Thursday, February 20, 2014

Guest Post: Nikolas Baron on Writing Non-Fiction

How to Inject Personality into Non-Fiction Writing

Many find the taste of medicine unpalatable.  Though injections pinch, the medicine enters the bloodstream immediately for immediate use by the body..   Non-fiction has its fans, but some people view it as an ill-tasting genre.  If they need some information, they would rather watch a video than read “boring” non-fiction. This problem calls for preventative medicine.  Here I will discuss four easy ways to give non-fiction a better taste.  Of course, it would be boring if I just told you!   I challenge you to use these facts about barn owls as clues!  At the end, you can check to see if you decoded all four suggestions.

A Barn Owl Stands About 10-20 Inches High  
If a friend said, “Hurry, look!  There is a barn owl outside sitting on the fence.”  I would run outside to get a look at the cute, feathery visitor. After I took a gander, I would go back inside.  My life would continue.  If my friend returned from the library with a book about owls, I would think it was curious.  If my friend read the book from cover to cover, I would be impressed.  If he checked out several more books on his next library visit, I would suspect an obsession.  What do you learn about non-fiction writing from the height of the average screech owl?
Owl eat anything” - Chiclet, the Hobby Owl
Pardon Chiclet’s pun, but an owl will eat virtually any creature small enough to catch and kill. Therefore, an owl’s diet varies according to its local ecosystem.  In the grasslands, termites and crickets are on the buffet.  In swampy areas, toads are not safe.  By way of contrast, owls do not prey on animals to large or strong to subdue. Did you guess what Chiclet is trying to teach you?

“Barn Owls Recognize Their Siblings’ Calls”
This BBC Nature article explains how owlets use vocal calls to compete for food.  Rather than resort to fisticuffs, the owls vocalize.  The hungrier they are, the more they urgently they call.  Their nestmates listen, and eventually “less hungry siblings ...withdraw from the contest.”  When you think about the calls of baby owls, of which non-fiction writing strategy are you reminded?

A Baby is a Baby
Babies of numerous species share a need to sleep.  Human babies sleep for some sixteen hours a day.  Baby owls sleep a lot, experiencing REM sleep phases as do humans.  Similarly, owlets and humans need less sleep as they grow older.   Adult owls spend this extra time hunting, mating, and caring for young.  What balance, similar to the one between sleep and essential activities, must a non-fiction writer establish?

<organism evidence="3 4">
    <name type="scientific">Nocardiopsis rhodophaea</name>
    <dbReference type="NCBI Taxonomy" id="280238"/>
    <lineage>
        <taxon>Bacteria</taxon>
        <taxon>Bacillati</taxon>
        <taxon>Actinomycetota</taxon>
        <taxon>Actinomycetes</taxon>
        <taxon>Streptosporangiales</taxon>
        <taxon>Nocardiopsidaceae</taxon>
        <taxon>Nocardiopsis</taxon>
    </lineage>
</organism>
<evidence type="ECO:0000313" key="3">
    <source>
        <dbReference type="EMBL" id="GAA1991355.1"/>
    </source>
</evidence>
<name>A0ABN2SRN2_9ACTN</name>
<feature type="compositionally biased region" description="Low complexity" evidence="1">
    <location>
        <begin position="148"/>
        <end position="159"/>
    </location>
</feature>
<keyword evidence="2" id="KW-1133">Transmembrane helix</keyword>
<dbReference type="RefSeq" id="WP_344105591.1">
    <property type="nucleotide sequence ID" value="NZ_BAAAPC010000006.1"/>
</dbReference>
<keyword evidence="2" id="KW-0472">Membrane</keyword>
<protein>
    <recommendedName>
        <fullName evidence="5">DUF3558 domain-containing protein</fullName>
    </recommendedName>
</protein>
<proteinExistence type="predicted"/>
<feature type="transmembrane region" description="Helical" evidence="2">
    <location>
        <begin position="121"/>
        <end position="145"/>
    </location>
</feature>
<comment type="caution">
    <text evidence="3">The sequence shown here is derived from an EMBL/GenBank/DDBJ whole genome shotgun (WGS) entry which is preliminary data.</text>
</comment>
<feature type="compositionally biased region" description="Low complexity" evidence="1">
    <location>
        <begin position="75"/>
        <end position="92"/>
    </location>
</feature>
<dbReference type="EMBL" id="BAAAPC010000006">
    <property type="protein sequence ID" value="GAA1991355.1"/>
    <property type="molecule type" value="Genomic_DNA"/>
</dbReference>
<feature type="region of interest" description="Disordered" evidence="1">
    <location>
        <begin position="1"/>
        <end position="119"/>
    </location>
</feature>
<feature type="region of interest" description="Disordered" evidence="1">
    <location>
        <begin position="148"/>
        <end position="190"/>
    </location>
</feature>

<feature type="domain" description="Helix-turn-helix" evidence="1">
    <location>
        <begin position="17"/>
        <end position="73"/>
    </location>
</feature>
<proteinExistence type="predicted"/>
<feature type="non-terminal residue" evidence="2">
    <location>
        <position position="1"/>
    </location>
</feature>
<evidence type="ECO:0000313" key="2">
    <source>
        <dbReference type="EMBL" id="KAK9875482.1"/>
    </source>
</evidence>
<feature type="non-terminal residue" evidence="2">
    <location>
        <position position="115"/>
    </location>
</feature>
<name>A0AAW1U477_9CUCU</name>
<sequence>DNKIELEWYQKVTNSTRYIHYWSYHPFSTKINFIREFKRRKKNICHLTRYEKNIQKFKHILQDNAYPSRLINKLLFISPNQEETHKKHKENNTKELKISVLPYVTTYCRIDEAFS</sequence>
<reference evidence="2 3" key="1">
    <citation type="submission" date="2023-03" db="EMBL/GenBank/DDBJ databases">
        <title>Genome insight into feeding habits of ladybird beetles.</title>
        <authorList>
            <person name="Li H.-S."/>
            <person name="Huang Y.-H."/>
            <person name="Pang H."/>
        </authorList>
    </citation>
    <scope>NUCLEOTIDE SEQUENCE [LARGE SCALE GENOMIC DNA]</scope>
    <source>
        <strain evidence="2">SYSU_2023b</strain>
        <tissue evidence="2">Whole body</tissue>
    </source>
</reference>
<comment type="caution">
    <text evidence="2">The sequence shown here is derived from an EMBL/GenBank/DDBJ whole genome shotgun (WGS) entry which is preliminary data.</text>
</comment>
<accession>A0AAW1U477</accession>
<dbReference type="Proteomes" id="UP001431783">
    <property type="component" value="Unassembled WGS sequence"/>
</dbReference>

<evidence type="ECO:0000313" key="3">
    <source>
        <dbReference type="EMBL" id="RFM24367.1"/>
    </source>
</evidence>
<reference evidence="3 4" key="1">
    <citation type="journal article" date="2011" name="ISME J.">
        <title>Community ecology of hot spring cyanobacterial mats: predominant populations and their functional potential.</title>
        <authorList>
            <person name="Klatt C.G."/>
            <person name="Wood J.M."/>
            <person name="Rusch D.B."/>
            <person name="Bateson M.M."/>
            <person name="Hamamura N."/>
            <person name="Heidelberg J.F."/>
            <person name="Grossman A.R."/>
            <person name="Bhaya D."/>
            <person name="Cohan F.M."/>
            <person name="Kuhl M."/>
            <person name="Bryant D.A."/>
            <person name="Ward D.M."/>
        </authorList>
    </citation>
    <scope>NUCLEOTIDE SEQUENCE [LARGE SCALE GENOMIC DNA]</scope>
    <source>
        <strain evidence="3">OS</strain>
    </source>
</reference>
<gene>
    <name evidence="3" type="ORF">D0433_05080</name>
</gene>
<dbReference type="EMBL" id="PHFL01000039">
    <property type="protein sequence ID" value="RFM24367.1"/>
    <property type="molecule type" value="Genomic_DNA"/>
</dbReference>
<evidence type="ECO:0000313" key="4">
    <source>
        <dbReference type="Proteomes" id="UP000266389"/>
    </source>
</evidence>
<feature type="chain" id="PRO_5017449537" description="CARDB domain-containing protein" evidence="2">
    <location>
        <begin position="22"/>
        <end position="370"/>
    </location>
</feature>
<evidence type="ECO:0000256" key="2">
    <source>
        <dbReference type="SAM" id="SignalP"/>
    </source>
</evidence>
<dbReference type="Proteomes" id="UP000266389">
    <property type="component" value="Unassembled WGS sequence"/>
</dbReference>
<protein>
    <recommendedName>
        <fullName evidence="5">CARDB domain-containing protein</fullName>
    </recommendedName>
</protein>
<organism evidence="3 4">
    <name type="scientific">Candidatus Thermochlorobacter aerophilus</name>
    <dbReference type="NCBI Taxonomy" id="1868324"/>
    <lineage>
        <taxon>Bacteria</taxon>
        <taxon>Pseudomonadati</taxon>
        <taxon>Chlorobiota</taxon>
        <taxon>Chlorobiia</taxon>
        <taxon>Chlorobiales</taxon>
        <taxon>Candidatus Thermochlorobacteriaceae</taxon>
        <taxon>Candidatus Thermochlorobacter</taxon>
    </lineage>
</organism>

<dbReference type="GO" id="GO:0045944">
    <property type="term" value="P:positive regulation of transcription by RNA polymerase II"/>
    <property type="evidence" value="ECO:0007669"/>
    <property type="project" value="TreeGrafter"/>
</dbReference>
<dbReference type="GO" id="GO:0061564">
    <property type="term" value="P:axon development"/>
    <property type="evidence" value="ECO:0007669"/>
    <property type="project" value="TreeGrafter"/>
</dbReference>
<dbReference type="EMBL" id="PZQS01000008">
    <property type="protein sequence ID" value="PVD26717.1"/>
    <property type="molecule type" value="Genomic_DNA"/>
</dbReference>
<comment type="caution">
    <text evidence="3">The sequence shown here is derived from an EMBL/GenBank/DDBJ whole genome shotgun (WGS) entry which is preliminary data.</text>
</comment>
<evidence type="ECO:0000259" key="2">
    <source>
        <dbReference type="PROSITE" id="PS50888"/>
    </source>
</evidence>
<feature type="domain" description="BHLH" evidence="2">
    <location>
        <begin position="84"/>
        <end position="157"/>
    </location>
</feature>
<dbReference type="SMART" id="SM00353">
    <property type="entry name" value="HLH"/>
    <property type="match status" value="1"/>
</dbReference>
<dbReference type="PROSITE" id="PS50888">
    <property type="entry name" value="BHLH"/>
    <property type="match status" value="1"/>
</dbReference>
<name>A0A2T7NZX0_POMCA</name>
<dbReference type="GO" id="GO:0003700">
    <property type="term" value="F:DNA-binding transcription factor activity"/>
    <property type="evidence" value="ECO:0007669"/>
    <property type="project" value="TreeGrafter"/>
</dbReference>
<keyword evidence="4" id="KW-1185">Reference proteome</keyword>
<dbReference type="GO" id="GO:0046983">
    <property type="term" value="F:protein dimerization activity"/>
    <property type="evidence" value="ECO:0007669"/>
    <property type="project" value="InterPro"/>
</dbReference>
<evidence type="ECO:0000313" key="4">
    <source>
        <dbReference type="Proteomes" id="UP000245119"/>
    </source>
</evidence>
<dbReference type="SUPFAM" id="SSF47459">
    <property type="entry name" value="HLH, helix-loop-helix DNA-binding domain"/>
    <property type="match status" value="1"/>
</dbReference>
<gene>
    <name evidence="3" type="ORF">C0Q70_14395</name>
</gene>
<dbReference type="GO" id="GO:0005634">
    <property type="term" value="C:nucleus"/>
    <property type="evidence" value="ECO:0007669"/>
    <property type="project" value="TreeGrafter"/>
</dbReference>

The Answers

#1: Choose what facts you share.  Owls have three eyelids.  One could describe all there is to know about each one.  However, when one considers the audience, one may decide to omit items that would be of low interest to the target reader.  If you are as obsessed as my hypothetical owl-spotting friend, learn more about those eyelids here.

#2: Chiclet wants you to write about that you fully understand.  You may misstate information, and confuse your reader, if the research material was too technical for your comprehension.  I followed Chiclet’s advice, choosing to write about barn owls rather than reverse transcriptase PCR amplification of environmental RNA.
#3 Remember that writing is communication.  In general, non-fiction is to inform.  Write in such a way that your readers get the main point.  Write at the reading level of the target audience.
#4 Balance is necessary.  Sharing information or communicating a message will take a lot of your time as a writer.  Yet, one should not neglect other essentials. Use online proofreading to make sure that your writing is free of grammar errors.  Give attention to your title, your formatting, and your writing style.

Congratulations, you now know more than the average amount about barn owls.  Hopefully, you also realize how to give your non-fiction writing a shot of personality.  If so, your writers will find your writing as delectable as a screech owl finds a fresh, juicy rat.

By Nikolas Baron
Nikolas discovered his love for the written word in Elementary School, where he started spending his afternoons sprawled across the living room floor devouring one Marc Brown children’s novel after the other and writing short stories about daring pirate adventures. After acquiring some experience in various marketing, business development, and hiring roles at internet startups in a few different countries, he decided to re-unite his professional life with his childhood passions by joining Grammarly’s marketing team in San Francisco. He has the pleasure of being tasked with talking to writers, bloggers, teachers, and others about how they use Grammarly’s online proofreading application to improve their writing. His free time is spent biking, travelling, and reading

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